Ahead of the Budget, Finance Minister Arun Jaitley today hinted at more reforms for faster economic growth and rationalisation of expenditure, saying the government does not believe in living on borrowed money.
The statement comes on the heels of the government already touching 99 per cent of market borrowing plan estimated in the Budget, as of end November — four months ahead of the end of the financial year on March 31.
“We’re trying to rationalise expenditure as far as the government is concerned because we do not want the government to live on borrowed money indefinitely. The whole concept of spending beyond your means and leaving the next generation in debt to repay what we are overspending today is never prudent fiscal policy,” he said.
The minister also hinted at stable tax regime to be unveiled in the Budget, saying no unfair effort will be made the state and the Centre to mop up revenues.
“Our taxation policy was not exactly investor friendly. In the last few months, we’ve made a huge effort to smoothen tax disputes and those issues which were bringing the Indian revenue structure a bad name.
“I’ve always believed that where taxes are to be paid, taxes will be collected, but no unfair effort will be made by the state so that investors are unnecessarily harassed in that area,” he said.
The government recently decided not to appeal against the Bombay High Court verdict in favour of British telecom major Vodafone in a Rs 3,000 crore transfer pricing case.
The Finance Minister said the Budget will focus on reforms in power, energy, railways and ports and also hinted at more public investment into these sectors.
Addressing a gathering of top industrialists and planners through video conferencing at an event — ‘Mumbai First: Turning the city into an international finance hub’ — Jaitley hinted that the 4.1 per cent deficit target will be met as also at more cuts in the planned expenditure.
After taking over the charge eight months ago, Jaitley already had reduced planned spending by 10 per cent and since the tax mop up has not been pacing as planned, it has been reported that more cuts are on the way.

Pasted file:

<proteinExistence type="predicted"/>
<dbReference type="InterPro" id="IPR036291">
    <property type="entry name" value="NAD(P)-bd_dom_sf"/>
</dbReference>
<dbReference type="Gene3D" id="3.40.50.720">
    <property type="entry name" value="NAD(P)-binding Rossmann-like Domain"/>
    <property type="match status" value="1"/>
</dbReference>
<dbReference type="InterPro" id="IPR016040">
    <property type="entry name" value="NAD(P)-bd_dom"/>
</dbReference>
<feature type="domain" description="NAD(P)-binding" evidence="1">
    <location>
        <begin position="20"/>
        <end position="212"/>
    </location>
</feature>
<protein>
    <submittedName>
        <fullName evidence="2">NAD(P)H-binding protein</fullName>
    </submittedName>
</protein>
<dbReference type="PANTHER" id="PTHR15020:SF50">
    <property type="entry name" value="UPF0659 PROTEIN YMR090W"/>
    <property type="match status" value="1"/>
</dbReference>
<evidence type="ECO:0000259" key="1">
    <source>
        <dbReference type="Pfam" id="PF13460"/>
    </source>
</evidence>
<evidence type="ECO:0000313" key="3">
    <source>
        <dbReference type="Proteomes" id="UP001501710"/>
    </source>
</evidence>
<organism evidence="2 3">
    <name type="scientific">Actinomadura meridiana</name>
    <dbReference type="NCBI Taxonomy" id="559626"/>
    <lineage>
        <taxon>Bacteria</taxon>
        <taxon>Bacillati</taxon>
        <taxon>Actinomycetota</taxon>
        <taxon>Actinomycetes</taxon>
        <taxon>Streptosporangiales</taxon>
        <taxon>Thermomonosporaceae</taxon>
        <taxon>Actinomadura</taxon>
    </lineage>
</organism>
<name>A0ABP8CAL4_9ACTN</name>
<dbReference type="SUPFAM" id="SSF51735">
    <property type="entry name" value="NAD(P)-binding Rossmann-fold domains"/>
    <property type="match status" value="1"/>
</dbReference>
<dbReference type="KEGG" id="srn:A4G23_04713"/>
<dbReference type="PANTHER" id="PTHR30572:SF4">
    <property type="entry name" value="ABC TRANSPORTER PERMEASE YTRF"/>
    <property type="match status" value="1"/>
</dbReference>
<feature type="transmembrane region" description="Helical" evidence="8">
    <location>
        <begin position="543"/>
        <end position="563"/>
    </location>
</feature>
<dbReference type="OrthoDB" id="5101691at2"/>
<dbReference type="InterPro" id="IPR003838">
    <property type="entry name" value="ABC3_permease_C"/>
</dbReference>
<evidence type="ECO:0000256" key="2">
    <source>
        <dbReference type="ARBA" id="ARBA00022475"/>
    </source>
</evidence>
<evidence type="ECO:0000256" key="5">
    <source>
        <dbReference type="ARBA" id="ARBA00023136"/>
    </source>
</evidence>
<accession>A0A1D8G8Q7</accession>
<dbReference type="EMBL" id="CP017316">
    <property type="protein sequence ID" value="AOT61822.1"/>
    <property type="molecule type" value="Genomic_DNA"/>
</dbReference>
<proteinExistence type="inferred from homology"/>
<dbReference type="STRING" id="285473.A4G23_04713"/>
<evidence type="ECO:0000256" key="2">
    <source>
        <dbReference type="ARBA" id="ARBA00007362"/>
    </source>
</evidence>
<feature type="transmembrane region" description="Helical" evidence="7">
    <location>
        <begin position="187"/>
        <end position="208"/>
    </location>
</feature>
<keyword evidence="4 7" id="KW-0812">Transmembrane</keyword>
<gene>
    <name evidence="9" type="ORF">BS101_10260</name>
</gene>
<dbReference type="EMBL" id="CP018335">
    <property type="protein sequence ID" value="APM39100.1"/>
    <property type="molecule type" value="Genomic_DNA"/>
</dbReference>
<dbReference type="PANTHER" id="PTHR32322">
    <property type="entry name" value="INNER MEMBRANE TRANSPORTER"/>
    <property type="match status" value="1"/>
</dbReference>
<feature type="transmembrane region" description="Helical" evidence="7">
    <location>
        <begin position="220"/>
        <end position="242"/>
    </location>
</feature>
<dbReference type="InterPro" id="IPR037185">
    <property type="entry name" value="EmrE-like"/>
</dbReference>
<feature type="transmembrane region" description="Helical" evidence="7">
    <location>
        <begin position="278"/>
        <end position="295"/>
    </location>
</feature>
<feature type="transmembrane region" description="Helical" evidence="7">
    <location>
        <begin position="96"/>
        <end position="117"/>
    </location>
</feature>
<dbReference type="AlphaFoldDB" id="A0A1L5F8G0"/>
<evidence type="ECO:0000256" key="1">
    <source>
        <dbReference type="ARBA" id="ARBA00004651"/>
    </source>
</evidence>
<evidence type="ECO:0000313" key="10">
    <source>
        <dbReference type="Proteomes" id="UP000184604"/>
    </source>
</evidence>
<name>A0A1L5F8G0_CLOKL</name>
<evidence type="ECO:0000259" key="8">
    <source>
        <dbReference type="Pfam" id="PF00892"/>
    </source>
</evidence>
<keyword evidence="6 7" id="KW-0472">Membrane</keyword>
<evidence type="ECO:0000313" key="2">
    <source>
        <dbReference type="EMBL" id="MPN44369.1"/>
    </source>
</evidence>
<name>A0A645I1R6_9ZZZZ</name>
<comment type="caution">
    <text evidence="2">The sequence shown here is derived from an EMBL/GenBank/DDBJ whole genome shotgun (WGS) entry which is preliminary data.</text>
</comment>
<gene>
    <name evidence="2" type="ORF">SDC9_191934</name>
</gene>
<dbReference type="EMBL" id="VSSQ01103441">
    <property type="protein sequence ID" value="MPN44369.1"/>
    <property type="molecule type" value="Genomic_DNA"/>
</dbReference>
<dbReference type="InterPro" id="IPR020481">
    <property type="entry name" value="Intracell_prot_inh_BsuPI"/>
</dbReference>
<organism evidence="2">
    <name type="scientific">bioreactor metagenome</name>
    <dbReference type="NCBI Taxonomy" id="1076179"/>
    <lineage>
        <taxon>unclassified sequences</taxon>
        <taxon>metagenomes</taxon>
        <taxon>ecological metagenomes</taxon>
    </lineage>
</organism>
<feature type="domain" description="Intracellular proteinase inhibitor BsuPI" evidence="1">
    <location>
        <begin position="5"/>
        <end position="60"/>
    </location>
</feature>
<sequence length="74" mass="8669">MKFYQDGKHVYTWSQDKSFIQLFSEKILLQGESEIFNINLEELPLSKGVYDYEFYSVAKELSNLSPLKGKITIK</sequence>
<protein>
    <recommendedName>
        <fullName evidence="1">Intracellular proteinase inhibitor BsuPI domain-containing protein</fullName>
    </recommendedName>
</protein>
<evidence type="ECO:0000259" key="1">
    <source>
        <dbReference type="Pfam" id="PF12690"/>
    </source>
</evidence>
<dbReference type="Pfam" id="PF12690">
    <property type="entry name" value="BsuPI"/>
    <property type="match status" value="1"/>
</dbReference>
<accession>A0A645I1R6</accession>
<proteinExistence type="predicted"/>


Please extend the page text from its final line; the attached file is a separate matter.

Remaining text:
Besides, not even 50 per cent of the target from the divestment proceeds has been met so far.
Stating that the past ten years were a decade of missed opportunities, Jaitley said the government is determined to pursue the path of reforms.
“We could have been on the faster track if we had kept up the momentum from 1991 to 2004. But a series of indecisions and wrong decisions created a situation for us where we were almost missing the opportunity.
“But history has revisited that opportunity to us, and the present government is very determined to doggedly pursue a path of reforms and take India to a high growth trajectory,” he said, and sought active co-operation of the industry and policy makers.
To a question from Reliance Industries Chairman Mukesh Ambani on how to finance the city’s infra projects, Jaitley said: “I think the question goes to the root of the issue not only in relation to Maharashtra but for the whole country.”
The power-packed audience included state Chief Minister Devendra Fadnavis, Tata Group Chairman Cyrus Mistry, Anil Ambani of the Reliance AGAD group and Axis Bank’s Shikha Sharma.
“Infrastructure creation in the last few years has admittedly slowed down. If we are in the new environment where people are looking at us with a positive vision, if we want to see the effect on the ground, it is quite obvious that in the first instance the structure of financing has to be put in place,” Jaitley said.
He reiterated the Modi government mantra of faster decision making, saying that obviously, there will be quick decision-making.
“Our government is development and business-friendly. So, whether it is development of airport or completion of the sea- link in Mumbai, development of coastal roads, expansion of education network or skill development, these are all priority issues for us,” he said.
Assuring full assistance and support from the Centre to states’ infra development needs, Jaitley said, “We will now have to enter a new age where all models of financing as far as infrastructure is concerned, have to be explored. We will have to increase the level of public spending for infrastructure. We will have to convert domestic savings into investment for infrastructure.”
On meeting the funding requirements for the infra projects, he suggested emulating international financing models.
“I think the international models of inviting finance, which is internationally available from various sources, is extremely important.
“In the last few weeks we have had a series of visitors who showed a great amount of interest in financing our infrastructure if a particular model can be created. I cannot go into details of these models, but these are under active consideration of the government and you will see soon hear from us,” Jaitley added.